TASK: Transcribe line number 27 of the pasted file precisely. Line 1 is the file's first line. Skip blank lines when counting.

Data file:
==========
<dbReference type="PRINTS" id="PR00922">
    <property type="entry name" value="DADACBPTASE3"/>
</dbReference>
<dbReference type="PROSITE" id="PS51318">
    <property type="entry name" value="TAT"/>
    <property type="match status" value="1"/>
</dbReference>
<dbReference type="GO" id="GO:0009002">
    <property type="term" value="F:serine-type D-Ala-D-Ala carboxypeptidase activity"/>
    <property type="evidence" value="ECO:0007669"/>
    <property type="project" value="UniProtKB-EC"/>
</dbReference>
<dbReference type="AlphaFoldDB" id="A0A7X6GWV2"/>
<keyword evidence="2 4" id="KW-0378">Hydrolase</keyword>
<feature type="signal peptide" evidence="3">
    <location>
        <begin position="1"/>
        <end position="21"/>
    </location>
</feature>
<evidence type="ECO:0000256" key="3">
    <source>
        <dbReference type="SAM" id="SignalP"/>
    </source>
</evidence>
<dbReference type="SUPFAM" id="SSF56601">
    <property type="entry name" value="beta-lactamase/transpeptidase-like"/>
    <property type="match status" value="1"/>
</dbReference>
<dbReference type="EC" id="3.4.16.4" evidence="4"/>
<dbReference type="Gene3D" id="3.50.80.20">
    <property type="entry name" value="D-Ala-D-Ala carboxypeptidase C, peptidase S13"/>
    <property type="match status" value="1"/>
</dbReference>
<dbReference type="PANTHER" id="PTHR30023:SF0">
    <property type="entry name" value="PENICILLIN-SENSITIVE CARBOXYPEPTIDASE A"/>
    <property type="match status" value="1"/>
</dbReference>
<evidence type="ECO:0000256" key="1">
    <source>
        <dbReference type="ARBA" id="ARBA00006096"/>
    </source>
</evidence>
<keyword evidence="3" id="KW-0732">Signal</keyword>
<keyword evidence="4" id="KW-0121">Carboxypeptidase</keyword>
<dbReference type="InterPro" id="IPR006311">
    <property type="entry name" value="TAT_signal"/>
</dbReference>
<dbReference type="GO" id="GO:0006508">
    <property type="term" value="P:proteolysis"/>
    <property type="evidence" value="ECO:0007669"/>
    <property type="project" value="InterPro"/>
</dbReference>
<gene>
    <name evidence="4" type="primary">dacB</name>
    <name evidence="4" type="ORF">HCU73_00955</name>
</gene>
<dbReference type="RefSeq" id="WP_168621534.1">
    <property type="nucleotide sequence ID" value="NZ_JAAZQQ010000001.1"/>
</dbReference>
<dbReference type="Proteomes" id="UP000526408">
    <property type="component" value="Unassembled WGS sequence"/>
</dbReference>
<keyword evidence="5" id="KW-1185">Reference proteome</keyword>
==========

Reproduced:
    <property type="entry name" value="beta-lactamase/transpeptidase-like"/>